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Ingrid Munson & Meghan Campbell. Series and Parallel Circuits. Overview. Expectations Safety Considerations Prior Knowledge Game Lab Resources/Websites Exit Pass. Grade 9 Physics Characteristics of Electricity. Where does series and parallel circuits fit into the unit?.

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Presentation Transcript
  • Expectations
  • Safety Considerations
  • Prior Knowledge
  • Game
  • Lab
  • Resources/Websites
  • Exit Pass

Grade 9 Physics

Characteristics of Electricity

where does series and parallel circuits fit into the unit
Where does series and parallel circuits fit into the unit?
  • Throughout the unit, students gain an understanding of basic electricity through a study of static and current electricity.
  • Using a variety of instruments and tools, students develop skills relating to the achievement chart.
  • They use their knowledge and understandings of the relationships among current/electrical resistance/ potential difference, and energy/power/time to solve simple problems.
  • A culminating task could include the student applying their knowledge to design and construct an electrical circuit that performs a specific function.
  • During the unit they will evaluate social, economic, and environmental costs and benefits associated with electrical energy production and distribution in Canada.
teaching strategies
Teaching Strategies
  • Today, our strategies include an interactive game and an inquiry investigation.
  • Other teaching strategies include website resources and other various labs.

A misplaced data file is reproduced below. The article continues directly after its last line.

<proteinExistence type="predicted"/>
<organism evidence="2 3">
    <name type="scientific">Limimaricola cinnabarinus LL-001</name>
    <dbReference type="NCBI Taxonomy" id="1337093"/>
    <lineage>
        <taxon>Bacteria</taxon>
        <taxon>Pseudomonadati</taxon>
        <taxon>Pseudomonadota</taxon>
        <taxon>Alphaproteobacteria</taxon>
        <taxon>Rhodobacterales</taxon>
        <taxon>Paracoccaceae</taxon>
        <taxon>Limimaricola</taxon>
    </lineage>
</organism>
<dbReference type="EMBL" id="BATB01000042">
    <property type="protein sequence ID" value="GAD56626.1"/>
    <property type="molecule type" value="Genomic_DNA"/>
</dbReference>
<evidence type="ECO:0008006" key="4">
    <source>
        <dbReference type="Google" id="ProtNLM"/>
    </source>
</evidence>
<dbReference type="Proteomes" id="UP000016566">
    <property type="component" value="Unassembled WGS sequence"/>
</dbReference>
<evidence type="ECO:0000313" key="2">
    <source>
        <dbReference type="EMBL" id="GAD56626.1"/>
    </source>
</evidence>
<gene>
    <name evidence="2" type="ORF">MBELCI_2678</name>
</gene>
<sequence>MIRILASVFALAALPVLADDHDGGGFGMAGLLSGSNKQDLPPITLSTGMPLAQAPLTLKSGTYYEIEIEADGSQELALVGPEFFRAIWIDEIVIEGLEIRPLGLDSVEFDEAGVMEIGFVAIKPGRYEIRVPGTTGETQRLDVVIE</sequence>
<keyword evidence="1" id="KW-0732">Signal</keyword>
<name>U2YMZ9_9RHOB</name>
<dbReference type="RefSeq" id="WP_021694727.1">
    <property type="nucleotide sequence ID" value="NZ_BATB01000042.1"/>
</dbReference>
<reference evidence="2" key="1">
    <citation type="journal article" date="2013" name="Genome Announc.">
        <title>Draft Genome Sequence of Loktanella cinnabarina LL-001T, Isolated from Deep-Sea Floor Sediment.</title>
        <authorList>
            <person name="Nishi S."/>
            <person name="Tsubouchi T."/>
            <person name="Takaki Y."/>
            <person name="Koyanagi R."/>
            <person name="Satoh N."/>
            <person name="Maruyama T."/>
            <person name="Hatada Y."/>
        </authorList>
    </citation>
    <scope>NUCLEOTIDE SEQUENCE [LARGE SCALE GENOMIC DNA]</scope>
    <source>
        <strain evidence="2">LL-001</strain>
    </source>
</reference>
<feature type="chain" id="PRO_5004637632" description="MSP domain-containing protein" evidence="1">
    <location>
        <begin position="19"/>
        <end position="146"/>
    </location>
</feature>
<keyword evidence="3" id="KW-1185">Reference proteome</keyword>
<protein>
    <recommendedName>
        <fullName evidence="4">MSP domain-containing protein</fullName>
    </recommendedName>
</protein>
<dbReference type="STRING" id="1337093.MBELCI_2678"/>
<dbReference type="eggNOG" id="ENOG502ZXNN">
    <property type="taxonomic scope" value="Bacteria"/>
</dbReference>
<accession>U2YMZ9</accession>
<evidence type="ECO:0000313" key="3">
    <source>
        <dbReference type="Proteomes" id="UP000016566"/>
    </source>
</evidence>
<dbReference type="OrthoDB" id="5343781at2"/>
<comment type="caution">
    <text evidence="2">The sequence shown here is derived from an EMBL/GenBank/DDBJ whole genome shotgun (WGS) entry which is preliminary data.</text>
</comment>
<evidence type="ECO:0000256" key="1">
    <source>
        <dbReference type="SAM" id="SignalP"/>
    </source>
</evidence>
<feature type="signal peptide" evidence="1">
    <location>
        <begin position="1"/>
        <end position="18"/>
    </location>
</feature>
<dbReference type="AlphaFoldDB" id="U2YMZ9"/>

overall expectations
Overall Expectations
  • Design and conduct investigations into electrical circuits found in everyday life and into the quantitative relationships among current, potential difference and resistance.
specific expectations
Specific Expectations
  • Describe the potential difference and currentcharacteristics in a series and a parallelcircuit;
  • Compare the electrical resistance of a seriesand a parallel connection of identical resistorsto that of a single resistor
  • Demonstrate the skills required to planand conduct an inquiry into electricity,using instruments, tools, and apparatussafely, accurately, and effectively (e.g.,use an ammeter and a voltmeter tomeasure current and potential differencein a circuit);
goals of lesson
Goals of Lesson
  • Construct circuits and review prior knowledge of series and parallel circuits
  • Learn how to use ammeters and voltmeters safely to make various readings in different types of circuits using light bulbs
  • Students are to be instructed in asafe and proper operation of electrical equipment, especially equipment involving voltages over 24 V (individual human tolerance varies greatly);
  • Only CSA approved electrical equipment should be used;
  • Equipment should be checked to ensure connections are tight and that there are no damaged or loose wires;
  • All electrical circuitry must be checked by the teacher before the switch is closed where there is the possibility of harm to students or damage to electrical equipment;
  • Students should be warned that dry cells may explode if shorted out (short circuited);
  • Wires which short circuit dry cells become extremely hot and may cause burns when touched, or fires if in contact with flammables.
  • The STAO web site at has information on safety publications, articles from Crucible and links to other safety sites.